One way to stop this madness is to offer incentives to responsible business owners who monitor sound levels.  And there is no bigger incentive than knowing that attention to this one detail can drive more foot traffic through their doors.  To that end, keep an eye on this space.  In the next few months we will be posting reviews of restaurants, bars, coffee shops, parks, and other places around Manhattan where the focus will be on sound quality.  Food quality, service, and other factors are obviously important considerations when picking a restaurant, for example, but we will not be posting typical reviews.  Rather, at most each review will include a brief description about the quality of the food, drink, or goods offered, decor, and service of each reveiwed place, but the emphasis will be on a simple standard: can you have a conversation in the space without raising your voice.  Over time, we hope to have a map that offers many options for those seeking  reasonably quiet spaces in every neighborhood in Manhattan.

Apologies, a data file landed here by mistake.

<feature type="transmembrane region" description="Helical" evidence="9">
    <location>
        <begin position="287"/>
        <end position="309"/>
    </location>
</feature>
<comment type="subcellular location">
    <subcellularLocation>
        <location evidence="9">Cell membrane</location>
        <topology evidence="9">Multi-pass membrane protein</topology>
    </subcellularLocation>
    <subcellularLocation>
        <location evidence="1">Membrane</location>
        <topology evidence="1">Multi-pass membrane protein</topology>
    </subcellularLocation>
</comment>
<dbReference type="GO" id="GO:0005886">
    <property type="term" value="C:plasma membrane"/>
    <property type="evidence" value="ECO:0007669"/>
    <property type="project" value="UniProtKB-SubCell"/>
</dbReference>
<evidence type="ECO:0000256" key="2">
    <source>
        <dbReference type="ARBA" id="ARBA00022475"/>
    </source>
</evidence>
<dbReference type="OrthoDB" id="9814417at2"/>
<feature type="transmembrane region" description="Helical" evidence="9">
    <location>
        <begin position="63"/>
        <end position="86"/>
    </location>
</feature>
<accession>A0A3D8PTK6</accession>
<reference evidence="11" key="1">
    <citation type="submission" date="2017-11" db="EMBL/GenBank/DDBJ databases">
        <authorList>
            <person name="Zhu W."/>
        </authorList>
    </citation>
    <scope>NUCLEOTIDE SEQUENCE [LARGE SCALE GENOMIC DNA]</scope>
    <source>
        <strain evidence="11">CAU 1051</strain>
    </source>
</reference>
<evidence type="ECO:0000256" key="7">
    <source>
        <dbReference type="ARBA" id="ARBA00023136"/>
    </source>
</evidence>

Thanks to Daniel Fink, M.D., a noise pollution activist in the Los Angeles area, for the article links.  Dr. Fink serves on the board of the American Tinnitus Association.

Library song:

Sounds of the Bodleian Library

A library cannot be entirely silent.  The link above brings you to the Bodleian Library page that allows you to hear the sound of a variety of rooms and libraries.  The sounds–the squeak of a chair, a dropped pen, a suppressed sneeze–bounce off of the walls, some made of stone, others of wood, and are amplified by the surrounding silence, creating for each space a signature hum.  Enjoy.